blog img_You are different

:: Not everybody wants to escape the 9-5 world. 

:: Not everybody who is deeply unhappy in the 9-5 world makes the leap to self-employment or any other kind of cubicle liberation. 

:: Not everybody wants to start a blog. Or launch a website. Or create an Etsy shop. Or write a newsletter for an audience of raving fans.  

:: Not everybody believes it’s possible to liberate themselves from unfulfilling work and build an online presence that sells their good and services, all while tapping into their innate talents and skills and abilities. 

:: Not everybody is comfortable sharing their art – whether that’s writing, graphic design, fine art, photography, business & marketing strategy, or any other kind of creative pursuit – in a public venue. 

:: Not everybody feels the fear and does it anyway. 

:: Not everybody chooses the friction of being visible over the much more palatable friction of being invisible. (Inspired by Mark Nepo

:: Not everybody chooses to feel utterly alive doing what they love to do, despite being terrified a crash and burn scenario could be imminent.  

:: Not everybody decides to take action on their dreams despite the naysayers who proclaim it’s not possible to do work you love and be well-paid for it.

:: Not everybody believes that creative sovereignty is a worthwhile and achievable goal.  

:: Not everybody keeps marching to the beat of their own quirky drummer when it would make much more sense to cave and get a job. 

:: Not everybody understands the liberating and undeniable joy of being unemployable. (I am full-time self-employed, but I consider myself unemployable.) 

:: Not everybody reads blogs like this one for marketing advice/how-tos/inspiration. (Thanks for that, by the way). 

:: Not everybody believes they have to ask permission from some kind of “gatekeeper” to do their thing, pursue their art, and sell it

The thing you have to understand is that you are different. Embrace it. Celebrate it. Revel in it. Fall in love with it. 

 

What would you add to this list? What do you believe/do/practice that goes against the accepted wisdom about how to earn a living or pursue your creative work? Please share in the comments!

Inspiring Business Reads: The $100 Startup, by Chris Guillebeau

$100 Startup Book

Want to launch a business, be happy, and live life on your own terms?

Then I have the book for you.

The $100 Startup: Reinvent the Way You Make a Living, Do What You Love, and Create a New Future, by Chris Guillebeau, is a guide to building and launching a successful microbusiness based on your skills and interests, and yes, if it’s something people will pay for, your passion.

I’ve read this book twice – the first time in a single weekend, then later, over the space of couple of weeks. Inspiring stuff here.

Collecting data from over 1500 individuals who have built businesses earning $50,000 or more per year from a small investment (in many cases less than $100, hence the book’s title), Guillebeau chose 50 of the most inspiring stories to focus on in the book.

The book is more than a series of case studies – it’s actually a blueprint for launching a small business around something you love that others care about.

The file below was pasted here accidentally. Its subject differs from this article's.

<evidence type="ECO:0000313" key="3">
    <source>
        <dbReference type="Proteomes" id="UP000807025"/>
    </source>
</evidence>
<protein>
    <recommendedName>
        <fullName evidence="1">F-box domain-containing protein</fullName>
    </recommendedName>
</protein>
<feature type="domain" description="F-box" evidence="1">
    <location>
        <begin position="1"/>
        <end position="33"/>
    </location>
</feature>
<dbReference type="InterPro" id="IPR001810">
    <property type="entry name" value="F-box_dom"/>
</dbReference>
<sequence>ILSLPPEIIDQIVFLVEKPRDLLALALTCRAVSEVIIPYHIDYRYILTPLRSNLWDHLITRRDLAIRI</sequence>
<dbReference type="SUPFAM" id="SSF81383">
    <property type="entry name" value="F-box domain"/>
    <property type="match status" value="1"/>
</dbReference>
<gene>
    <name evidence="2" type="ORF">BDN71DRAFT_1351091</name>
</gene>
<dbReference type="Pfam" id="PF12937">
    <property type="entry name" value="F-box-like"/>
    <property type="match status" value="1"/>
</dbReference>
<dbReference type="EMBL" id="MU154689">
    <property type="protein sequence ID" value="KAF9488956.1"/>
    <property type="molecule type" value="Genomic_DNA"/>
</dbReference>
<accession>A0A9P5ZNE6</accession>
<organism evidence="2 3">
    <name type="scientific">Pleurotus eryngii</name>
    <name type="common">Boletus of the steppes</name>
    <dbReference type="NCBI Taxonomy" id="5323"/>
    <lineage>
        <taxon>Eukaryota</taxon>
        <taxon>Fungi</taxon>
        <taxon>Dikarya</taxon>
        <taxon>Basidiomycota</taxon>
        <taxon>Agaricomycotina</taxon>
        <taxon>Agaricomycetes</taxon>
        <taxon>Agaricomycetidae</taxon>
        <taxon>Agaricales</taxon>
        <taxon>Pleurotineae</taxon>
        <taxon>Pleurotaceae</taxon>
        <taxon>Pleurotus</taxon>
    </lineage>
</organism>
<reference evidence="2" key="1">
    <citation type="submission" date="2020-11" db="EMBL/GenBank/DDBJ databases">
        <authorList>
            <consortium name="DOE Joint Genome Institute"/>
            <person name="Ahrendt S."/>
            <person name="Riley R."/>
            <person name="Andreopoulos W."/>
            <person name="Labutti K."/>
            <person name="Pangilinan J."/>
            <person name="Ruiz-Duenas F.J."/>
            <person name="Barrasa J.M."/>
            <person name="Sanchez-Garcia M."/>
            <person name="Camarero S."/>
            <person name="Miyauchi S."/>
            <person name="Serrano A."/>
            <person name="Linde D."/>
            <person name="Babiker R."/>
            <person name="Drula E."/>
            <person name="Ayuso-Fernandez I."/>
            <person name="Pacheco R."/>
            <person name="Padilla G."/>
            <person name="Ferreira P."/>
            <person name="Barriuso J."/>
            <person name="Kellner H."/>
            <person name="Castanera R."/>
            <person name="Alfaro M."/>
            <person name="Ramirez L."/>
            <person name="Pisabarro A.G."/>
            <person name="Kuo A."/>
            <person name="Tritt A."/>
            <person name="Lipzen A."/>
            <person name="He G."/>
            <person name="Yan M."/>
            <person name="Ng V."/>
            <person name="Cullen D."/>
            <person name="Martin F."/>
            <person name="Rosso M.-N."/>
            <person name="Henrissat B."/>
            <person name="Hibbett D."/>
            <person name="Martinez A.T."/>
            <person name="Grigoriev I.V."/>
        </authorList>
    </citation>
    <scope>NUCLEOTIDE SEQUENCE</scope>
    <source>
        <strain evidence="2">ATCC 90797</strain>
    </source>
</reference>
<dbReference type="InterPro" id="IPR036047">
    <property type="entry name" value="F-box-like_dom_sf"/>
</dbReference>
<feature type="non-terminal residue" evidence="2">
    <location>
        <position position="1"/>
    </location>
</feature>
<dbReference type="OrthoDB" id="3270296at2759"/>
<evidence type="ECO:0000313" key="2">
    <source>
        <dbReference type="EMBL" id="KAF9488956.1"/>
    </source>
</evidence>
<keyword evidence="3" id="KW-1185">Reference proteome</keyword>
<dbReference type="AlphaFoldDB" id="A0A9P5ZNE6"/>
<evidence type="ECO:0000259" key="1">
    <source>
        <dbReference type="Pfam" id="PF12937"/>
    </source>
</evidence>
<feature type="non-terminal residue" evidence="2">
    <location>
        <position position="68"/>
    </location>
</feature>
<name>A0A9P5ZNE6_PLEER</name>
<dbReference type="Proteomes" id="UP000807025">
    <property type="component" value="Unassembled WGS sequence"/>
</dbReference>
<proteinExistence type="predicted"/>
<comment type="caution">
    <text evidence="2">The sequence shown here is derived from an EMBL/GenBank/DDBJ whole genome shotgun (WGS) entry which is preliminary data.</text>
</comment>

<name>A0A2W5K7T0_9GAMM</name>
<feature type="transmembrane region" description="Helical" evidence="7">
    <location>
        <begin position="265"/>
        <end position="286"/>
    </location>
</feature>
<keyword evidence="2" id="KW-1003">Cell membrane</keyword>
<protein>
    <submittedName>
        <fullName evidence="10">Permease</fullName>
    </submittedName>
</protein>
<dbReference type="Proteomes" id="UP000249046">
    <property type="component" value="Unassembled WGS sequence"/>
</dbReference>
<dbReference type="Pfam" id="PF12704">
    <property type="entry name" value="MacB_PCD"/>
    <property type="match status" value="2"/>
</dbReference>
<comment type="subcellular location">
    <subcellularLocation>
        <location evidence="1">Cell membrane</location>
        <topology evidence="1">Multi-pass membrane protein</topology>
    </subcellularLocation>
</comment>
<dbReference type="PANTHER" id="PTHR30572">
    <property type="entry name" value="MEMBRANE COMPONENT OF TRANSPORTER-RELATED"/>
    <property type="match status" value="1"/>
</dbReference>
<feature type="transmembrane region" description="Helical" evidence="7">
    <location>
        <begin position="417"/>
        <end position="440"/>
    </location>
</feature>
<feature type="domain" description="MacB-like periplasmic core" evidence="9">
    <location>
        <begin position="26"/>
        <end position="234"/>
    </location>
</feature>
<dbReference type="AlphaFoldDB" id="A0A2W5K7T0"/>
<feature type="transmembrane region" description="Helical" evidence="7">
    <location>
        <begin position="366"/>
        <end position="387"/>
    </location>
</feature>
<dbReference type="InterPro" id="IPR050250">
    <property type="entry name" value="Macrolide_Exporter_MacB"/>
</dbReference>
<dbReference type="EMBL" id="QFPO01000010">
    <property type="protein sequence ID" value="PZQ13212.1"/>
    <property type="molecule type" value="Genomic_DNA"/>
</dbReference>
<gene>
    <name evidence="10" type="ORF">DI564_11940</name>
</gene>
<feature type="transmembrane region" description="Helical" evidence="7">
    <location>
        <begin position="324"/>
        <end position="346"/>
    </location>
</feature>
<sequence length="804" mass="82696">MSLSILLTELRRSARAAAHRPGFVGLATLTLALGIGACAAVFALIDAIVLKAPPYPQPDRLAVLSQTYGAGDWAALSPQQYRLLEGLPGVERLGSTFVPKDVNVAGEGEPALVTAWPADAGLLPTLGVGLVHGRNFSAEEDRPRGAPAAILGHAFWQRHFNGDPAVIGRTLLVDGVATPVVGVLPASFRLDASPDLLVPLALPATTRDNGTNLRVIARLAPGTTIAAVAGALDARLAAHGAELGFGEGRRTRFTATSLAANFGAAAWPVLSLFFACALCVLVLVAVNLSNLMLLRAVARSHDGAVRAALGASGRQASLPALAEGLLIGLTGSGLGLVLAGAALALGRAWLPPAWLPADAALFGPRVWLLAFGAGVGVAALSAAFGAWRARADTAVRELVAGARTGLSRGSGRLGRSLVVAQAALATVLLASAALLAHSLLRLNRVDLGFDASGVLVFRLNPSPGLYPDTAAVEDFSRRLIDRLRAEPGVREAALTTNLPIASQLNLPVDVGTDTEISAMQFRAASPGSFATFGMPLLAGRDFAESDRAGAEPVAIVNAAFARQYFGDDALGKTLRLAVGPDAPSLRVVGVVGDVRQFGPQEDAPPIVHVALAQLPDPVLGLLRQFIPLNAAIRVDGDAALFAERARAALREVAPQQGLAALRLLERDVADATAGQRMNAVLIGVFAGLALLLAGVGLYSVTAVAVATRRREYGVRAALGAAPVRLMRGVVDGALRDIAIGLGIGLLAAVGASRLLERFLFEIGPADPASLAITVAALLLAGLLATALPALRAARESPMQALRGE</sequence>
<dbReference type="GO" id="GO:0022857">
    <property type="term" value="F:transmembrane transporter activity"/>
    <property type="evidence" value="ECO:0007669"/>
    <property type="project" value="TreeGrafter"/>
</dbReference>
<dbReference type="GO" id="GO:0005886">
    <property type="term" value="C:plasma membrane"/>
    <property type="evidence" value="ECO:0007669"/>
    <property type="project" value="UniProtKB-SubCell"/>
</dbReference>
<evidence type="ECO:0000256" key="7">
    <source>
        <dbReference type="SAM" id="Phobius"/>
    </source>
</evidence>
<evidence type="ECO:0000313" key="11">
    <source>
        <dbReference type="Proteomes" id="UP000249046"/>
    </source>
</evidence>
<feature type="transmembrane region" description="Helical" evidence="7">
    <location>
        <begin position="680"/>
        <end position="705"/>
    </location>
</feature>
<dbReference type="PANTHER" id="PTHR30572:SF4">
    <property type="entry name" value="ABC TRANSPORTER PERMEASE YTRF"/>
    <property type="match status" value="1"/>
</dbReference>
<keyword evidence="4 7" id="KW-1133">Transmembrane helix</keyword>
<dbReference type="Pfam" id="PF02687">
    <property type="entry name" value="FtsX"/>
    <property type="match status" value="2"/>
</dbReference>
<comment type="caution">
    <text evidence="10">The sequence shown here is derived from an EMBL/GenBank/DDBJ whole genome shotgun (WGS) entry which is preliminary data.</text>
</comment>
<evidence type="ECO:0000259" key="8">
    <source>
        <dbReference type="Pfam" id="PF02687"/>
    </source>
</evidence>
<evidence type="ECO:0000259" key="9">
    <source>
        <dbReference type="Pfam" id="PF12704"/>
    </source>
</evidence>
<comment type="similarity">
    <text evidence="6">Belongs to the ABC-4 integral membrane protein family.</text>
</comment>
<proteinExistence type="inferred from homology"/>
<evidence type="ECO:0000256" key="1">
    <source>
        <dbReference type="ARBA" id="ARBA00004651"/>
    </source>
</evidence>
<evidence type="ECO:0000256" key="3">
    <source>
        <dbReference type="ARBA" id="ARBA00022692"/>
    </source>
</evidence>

It covers how to test your market, how to write a one-page business plan, how to create a killer offer, and how to launch, among other things. Checklists and templates are included; I loved the 39 step product launch checklist, for example – very handy.

Case studies include everything from a small business transcriptionist to a day-care marketer and a maker of ketubot (custom designed Jewish wedding contracts) to an event planner who puts on art workshops.

If you think what you do – or want to do – can’t be turned into business that supports you and brings you joy, then I encourage you to read this book.

However.

For my money, the most important distinction he makes is that a successful business exists at the intersection of something you love that you can get paid for, something Guillebeau calls convergence.

That second part is very important – that you can get paid for.

I’m all about following your passion, but the truth is, not every passion can be turned into a business, nor should it be. I’m passionate about watching what my favorite Bravo-lebrities are up to on my “shows” each week, but I’ve yet to figure out a way to make money from that. (Andy Cohen, if you are reading this post, please hit me up on Twitter and let’s chat.)

In fact, as Guillebeau mentions, “you usually don’t get paid for your hobby itself; you get paid for helping other people pursue the hobby or for something indirectly related to it.”

There are several case studies in the book that illustrate this point, like the story of Benny Lewis, a world traveler who loves to immerse himself in other cultures and learn their languages, which he’s figured out how to do in a very short time. Benny says he gets paid to learn other languages, but what he actually gets paid to do is help others learn languages using methods he’s perfected as a result of his own travels over the years.

At the end of the day it’s passion plus a skill that provides a solution to a problem that produces a successful business.

Here’s the formula, according to Guillebeau:

(Passion + skill) –> (problem + marketplace) = opportunity

Once you’ve got that nailed, you can use the exercises in this book to help turn your idea, skills and passion into a business.

And if you’re just starting out and don’t have your big idea mapped out just yet, this book will help you see what’s possible.

Fun, freedom and fulfillment, here we come.

Learn more about the book and get inspired at The $100 Startup.

And check out Chris’s site here, including his blog, The Art of Non-Conformity: Unconventional Strategies for Life, Work, and Travel.